Didn't pick up on your 'The Dark Knight Rises' reference yesterday but I remember the line and Bane's monologue very well. Makes me think of "UniSol: Day of Reckoning" even more than of "A Now" and 'Heart of Darkness' since like in "TDKR" in "UniSol" the two are more proper adversaries...not to mention the fist fights and such.Carmel1379 wrote: ↑February 6th, 2019, 7:21 amMy "adopting the darkness" line was taken from 'The Dark Knight Rises' btw. Bane:Perception de Ambiguity wrote: ↑February 5th, 2019, 4:22 pm(...)
What you wrote there reminds me of how the Roeg film suggests that Marlow is very much like Kurtz when he was young and started going into the Congo. It's never spelled out but this connection is implied throughout the film. And, well, Marlow in the film never has any interests in the ivory business and is very much a doubter from the start, but there is a progression on his journey that makes him align more with Kurtz line of thinking, and with meeting Kurtz he embraces the "darkness" fully. With 'Apocolypse Now' I never quite got the sense that Willard's journey to the end of the river changed him much or at all, as he apparently already went through so much in the war and got fucked up by it when the film starts, all the progression occurs only once he reaches Kurtz' area and listens to the man. In Roeg's film Marlow rubs the blood of his Congo friend over his face after he gets arrowed to death on the boat, and he "goes a little mad"/is more hardened from then on, I guess this would be the equivalent to the 'Apocalypse Now' gif you linked to.Theatricality and deception; powerful agents for the uninitiated... but we are initiated, aren't we Bruce? Members of the League of Shadows. And you betrayed us. (...) Ah, you think darkness is your ally? You merely adopted the dark. I was born in it, molded by it. I didn't see the light until I was already a man, by then it was nothing to me but blinding. The shadows betray you because they belong to me.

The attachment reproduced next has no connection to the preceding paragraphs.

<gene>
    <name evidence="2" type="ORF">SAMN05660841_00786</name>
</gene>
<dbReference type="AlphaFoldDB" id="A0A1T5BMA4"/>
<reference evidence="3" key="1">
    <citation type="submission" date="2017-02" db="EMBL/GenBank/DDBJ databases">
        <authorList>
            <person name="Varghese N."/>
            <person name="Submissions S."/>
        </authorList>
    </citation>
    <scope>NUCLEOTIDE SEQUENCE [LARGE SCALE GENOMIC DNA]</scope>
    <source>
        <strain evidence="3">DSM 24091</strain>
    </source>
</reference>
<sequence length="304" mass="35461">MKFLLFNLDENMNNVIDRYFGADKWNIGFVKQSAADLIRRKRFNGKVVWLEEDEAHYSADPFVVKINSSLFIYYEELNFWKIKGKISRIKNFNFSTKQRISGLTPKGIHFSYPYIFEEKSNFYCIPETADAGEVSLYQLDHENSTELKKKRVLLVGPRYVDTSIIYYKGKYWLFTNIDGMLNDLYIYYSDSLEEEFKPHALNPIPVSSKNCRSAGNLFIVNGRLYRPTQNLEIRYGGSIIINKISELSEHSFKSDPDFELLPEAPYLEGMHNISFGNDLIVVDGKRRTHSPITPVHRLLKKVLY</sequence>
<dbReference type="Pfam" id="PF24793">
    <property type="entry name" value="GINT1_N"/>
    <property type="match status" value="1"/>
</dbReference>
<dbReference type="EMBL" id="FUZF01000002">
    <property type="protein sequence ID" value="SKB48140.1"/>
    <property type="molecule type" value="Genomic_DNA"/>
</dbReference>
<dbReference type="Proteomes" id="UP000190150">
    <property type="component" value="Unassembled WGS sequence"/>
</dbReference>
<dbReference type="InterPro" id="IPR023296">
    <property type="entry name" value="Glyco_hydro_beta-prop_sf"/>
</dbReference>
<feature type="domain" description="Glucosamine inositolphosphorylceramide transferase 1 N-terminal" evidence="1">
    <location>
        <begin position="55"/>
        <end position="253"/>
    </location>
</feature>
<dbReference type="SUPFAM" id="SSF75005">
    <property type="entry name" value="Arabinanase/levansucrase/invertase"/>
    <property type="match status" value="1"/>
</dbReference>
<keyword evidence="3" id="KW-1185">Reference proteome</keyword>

k, I don't really have anything to add (maybe later, as I said). I could spam some out-of-context 'Paradise Lost' scraps now.
'War hath determin'd us, and foil'd with loss / Irreparable'
'With reason hath deep silence and demur
Seiz'd us, though undismay'd. Long is the way
And hard, that out of Hell leads up to Light,
Our prison strong, this huge convex of Fire,
Outrageous to devour, immures us round
Ninefold, and gates of burning Adamant
Barr'd over us prohibit all egress.
These past, if any pass, the void profound
Of unessential Night receives him next
Wide gaping, and with utter loss of being
Threatens him, plung'd in that abortive gulf.
If thence he 'scape into whatever world,
Or unknown region, what remains him less
Than unknown dangers and as hard escape?'
'Thus roving on
In confus'd march forlorn, th' advent'rous Bands,
With shudd'ring horror pale, and eyes aghast,
View'd first their lamentable lot, and found
No rest: through many a dark and dreary vale
They pass'd, and many a region dolorous,
O'er many a Frozen, many a Fiery Alp,
Rocks, Caves, Lakes, Fens, Bogs, Dens, and shades of death,
A universe of Death, which God by curse
Created evil, for evil only good,
Where all life dies, death lives, and nature breeds,
Perverse, all monstrous, all prodigious things,
Abominable, inutterable, and worse
Than fables yet have feign'd or fear conceived,
Gorgons, and Hydras, and Chimeras dire.'